Bobby was saving money at the time to move to Arizona with his girlfriend and start a pressure washing business.

A year after his death, his girlfriend took to social media with a message for him.

“U never gave up and still enjoyed everyday to the fullest up until your last,” she wrote. “I learned so much about the type of person you are and how hard you love even when people don’t deserve it.”

She mentioned how he was “so ready to leave Oregon.”

A table shows that between 2021 and 2023, the share of teenagers arrested for aggravated assaults tripled from the previous three years. (Salem Gun Violence Problem Analysis)

As she wrote, Salem was preparing to release findings of research into the state of gun violence in the city. The city initiative was prompted in part by Bobby’s shootings.

The report, finished in November 2023, confirmed growing community worries that Salem had become increasingly unsafe. Shootings in the city had doubled in recent years, and the number of teens arrested for serious assaults had tripled. As many as eight of 10 shootings involved members of gangs or more informal groups. 

To engage citizens, police and city officials went to east Salem to share findings and ask for help.

Less than 24 hours after the police meeting, another 16-year-old boy was killed by gunfire.

The daytime shooting at Bush’s Pasture Park on March 7 left the community reeling. Prosecutors charged another boy, also 16, with the shooting and are seeking to try him as an adult.

Had he survived, Bobby was likely headed for the adult justice system and possibly state prison. His juvenile history and the severity of his accusations would’ve made him a candidate for adult court, according to his parole officer.

His death profoundly affected Gosney, who had never lost a client. Not a day goes by that he doesn’t think about Bobby and his family.

He struggles to think of what he could have done that would’ve saved Bobby’s life, such as keeping him in Oregon Youth Authority custody longer.

“Best practice is if a kid is demonstrating he doesn’t need to be in that level of care, get him out,” he said. “It’s easy to look back in hindsight and say I wish I could’ve done something differently, but this is not the case. I was very thorough and by the book.”

The law also isn’t to blame, Gosney said. In crimes before the shootings, Bobby was appropriately prosecuted in the juvenile system because charges didn’t warrant treating him like an adult.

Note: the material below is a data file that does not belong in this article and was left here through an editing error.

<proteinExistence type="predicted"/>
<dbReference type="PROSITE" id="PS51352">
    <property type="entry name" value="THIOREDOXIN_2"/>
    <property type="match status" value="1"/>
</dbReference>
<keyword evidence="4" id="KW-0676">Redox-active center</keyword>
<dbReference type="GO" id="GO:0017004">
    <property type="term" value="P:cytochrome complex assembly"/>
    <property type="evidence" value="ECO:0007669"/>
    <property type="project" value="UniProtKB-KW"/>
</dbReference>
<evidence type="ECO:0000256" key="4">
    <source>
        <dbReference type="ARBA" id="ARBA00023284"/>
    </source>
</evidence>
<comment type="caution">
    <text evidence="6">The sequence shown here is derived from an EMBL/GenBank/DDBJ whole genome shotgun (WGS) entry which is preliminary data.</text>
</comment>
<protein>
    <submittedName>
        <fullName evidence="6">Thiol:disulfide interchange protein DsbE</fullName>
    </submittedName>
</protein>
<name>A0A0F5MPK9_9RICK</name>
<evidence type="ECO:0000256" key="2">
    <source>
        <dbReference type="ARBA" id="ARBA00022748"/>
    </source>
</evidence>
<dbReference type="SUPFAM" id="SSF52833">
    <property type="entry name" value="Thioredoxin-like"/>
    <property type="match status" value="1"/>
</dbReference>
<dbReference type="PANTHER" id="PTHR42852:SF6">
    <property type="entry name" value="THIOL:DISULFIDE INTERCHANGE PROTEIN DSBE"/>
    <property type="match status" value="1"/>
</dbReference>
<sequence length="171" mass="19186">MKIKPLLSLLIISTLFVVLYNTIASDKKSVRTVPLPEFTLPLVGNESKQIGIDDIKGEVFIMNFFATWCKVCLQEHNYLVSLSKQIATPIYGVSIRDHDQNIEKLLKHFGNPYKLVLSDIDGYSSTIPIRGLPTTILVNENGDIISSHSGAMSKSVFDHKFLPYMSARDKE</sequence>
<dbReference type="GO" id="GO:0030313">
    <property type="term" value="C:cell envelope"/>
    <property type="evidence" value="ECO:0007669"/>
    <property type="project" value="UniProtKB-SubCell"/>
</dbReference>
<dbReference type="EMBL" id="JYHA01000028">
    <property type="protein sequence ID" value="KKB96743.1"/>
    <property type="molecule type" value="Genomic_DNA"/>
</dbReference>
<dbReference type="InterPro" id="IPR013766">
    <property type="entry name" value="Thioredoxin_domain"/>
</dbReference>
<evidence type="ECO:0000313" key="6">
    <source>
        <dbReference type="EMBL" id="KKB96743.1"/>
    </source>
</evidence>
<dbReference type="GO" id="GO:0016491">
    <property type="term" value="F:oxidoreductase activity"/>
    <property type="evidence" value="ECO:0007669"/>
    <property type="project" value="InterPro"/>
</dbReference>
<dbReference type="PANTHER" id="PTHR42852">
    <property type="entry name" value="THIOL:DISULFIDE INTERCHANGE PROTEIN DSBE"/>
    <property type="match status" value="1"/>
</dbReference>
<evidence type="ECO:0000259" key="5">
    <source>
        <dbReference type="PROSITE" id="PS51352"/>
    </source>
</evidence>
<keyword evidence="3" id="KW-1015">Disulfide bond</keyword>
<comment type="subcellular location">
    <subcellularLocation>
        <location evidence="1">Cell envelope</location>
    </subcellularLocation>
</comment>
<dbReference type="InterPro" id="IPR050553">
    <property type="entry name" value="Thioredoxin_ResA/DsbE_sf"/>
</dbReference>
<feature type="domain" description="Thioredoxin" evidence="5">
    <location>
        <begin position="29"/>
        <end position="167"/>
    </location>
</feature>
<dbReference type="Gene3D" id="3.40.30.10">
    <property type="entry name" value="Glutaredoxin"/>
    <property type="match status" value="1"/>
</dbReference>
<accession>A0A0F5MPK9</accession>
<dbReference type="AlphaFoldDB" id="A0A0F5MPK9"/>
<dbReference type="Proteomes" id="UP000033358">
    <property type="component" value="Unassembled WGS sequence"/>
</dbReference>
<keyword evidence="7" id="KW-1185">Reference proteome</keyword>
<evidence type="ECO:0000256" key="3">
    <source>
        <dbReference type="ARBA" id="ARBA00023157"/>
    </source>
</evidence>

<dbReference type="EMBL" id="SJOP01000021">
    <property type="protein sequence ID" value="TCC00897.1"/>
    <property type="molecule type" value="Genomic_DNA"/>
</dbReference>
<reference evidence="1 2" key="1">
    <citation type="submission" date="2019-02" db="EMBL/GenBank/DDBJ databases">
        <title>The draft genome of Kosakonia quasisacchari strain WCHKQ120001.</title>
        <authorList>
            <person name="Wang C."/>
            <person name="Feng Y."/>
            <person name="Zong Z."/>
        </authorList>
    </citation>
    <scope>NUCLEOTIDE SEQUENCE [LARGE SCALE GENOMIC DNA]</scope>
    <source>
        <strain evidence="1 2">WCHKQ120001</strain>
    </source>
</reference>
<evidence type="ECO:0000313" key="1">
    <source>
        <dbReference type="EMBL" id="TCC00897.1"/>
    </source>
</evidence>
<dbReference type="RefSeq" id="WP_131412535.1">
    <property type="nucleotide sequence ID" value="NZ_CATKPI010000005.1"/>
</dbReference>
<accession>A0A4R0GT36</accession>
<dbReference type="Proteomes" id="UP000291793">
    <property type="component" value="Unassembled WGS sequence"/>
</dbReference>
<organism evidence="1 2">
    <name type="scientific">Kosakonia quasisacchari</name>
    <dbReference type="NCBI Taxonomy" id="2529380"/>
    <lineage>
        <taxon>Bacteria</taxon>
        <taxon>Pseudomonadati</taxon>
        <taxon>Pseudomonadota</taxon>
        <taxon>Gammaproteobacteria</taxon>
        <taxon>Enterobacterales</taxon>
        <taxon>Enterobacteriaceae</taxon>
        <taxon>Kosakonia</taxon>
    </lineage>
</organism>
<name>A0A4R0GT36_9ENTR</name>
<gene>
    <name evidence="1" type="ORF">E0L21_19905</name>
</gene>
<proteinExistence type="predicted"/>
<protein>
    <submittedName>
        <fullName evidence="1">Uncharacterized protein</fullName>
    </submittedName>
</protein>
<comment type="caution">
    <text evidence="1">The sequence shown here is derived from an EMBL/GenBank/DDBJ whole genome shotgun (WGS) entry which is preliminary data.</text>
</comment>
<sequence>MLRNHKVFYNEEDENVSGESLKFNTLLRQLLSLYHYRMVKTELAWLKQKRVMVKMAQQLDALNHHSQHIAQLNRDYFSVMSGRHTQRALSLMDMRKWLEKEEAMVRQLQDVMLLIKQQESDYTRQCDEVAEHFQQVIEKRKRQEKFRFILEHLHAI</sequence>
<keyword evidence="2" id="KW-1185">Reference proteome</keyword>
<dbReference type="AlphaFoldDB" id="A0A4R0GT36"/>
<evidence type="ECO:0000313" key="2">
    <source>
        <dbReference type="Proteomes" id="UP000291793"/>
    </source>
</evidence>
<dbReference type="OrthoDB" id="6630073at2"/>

As sharp as Bobby was, Gosney said, he wasn’t sophisticated enough to navigate the gang lifestyle. 

“He was being manipulated and I think controlled, because his intent to be antisocial, it came across to me as more of a facade,” he said.

Gosney said that Bobby had the chance to adjust and avoid more legal trouble.

“I really wanted Bobby to be the example that you can move on from this, and he had the potential to do it. We knew it,” he said. “He never could get his heart and his mind to align with his future in a prosocial way.”

He recalled spending hours with Bobby when he was at the Burns juvenile center, back in 2021.

“You could get lost in time in conversations with him because that’s how authentic and true he was,” Gosney said. “When you get him in that space, you’ve got to scratch your head and say, ‘How did this kid ever end up in the system?’”

“We’d talk about his dreams and hopes,” he said. “I think he would’ve been great at anything that he wanted to do.”

Bobby Brown’s gravestone at City View Cemetery in Salem reads, “Our Bobby, rest in peace. You were always loved.” It shows a tree in memory of those he used to climb at Minto-Brown Island Dog Park. Flowers remained at the site on May 29, 2024. (Ardeshir Tabrizian/Salem Reporter)

Contact reporter Ardeshir Tabrizian: [email protected] or 503-929-3053.

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Ardeshir Tabrizian has covered criminal justice and housing for Salem Reporter since September 2021. As an Oregon native, his award-winning watchdog journalism has traversed the state. He has done reporting for The Oregonian, Eugene Weekly and Malheur Enterprise.